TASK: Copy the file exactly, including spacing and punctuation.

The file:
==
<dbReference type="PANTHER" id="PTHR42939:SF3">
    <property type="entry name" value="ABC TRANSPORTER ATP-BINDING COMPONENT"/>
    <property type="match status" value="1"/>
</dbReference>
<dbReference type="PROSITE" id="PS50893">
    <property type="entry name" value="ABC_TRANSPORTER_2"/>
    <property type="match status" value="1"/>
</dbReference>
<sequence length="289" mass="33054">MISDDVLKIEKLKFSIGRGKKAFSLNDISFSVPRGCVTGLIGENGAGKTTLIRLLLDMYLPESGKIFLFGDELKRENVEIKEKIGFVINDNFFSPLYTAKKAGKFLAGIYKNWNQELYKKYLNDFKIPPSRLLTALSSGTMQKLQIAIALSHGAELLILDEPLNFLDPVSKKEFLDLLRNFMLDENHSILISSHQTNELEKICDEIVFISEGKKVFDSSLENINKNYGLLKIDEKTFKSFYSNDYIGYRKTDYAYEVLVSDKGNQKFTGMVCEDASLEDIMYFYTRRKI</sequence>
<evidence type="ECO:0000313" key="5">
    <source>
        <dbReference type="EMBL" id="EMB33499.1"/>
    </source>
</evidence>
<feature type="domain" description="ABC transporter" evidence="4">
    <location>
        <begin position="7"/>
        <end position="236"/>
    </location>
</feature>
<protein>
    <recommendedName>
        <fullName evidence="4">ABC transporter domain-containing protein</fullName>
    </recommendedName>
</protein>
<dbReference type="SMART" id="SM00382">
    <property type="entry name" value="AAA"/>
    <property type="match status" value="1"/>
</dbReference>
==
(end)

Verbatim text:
<dbReference type="PANTHER" id="PTHR42939:SF3">
    <property type="entry name" value="ABC TRANSPORTER ATP-BINDING COMPONENT"/>
    <property type="match status" value="1"/>
</dbReference>
<dbReference type="PROSITE" id="PS50893">
    <property type="entry name" value="ABC_TRANSPORTER_2"/>
    <property type="match status" value="1"/>
</dbReference>
<sequence length="289" mass="33054">MISDDVLKIEKLKFSIGRGKKAFSLNDISFSVPRGCVTGLIGENGAGKTTLIRLLLDMYLPESGKIFLFGDELKRENVEIKEKIGFVINDNFFSPLYTAKKAGKFLAGIYKNWNQELYKKYLNDFKIPPSRLLTALSSGTMQKLQIAIALSHGAELLILDEPLNFLDPVSKKEFLDLLRNFMLDENHSILISSHQTNELEKICDEIVFISEGKKVFDSSLENINKNYGLLKIDEKTFKSFYSNDYIGYRKTDYAYEVLVSDKGNQKFTGMVCEDASLEDIMYFYTRRKI</sequence>
<evidence type="ECO:0000313" key="5">
    <source>
        <dbReference type="EMBL" id="EMB33499.1"/>
    </source>
</evidence>
<feature type="domain" description="ABC transporter" evidence="4">
    <location>
        <begin position="7"/>
        <end position="236"/>
    </location>
</feature>
<protein>
    <recommendedName>
        <fullName evidence="4">ABC transporter domain-containing protein</fullName>
    </recommendedName>
</protein>
<dbReference type="SMART" id="SM00382">
    <property type="entry name" value="AAA"/>
    <property type="match status" value="1"/>
</dbReference>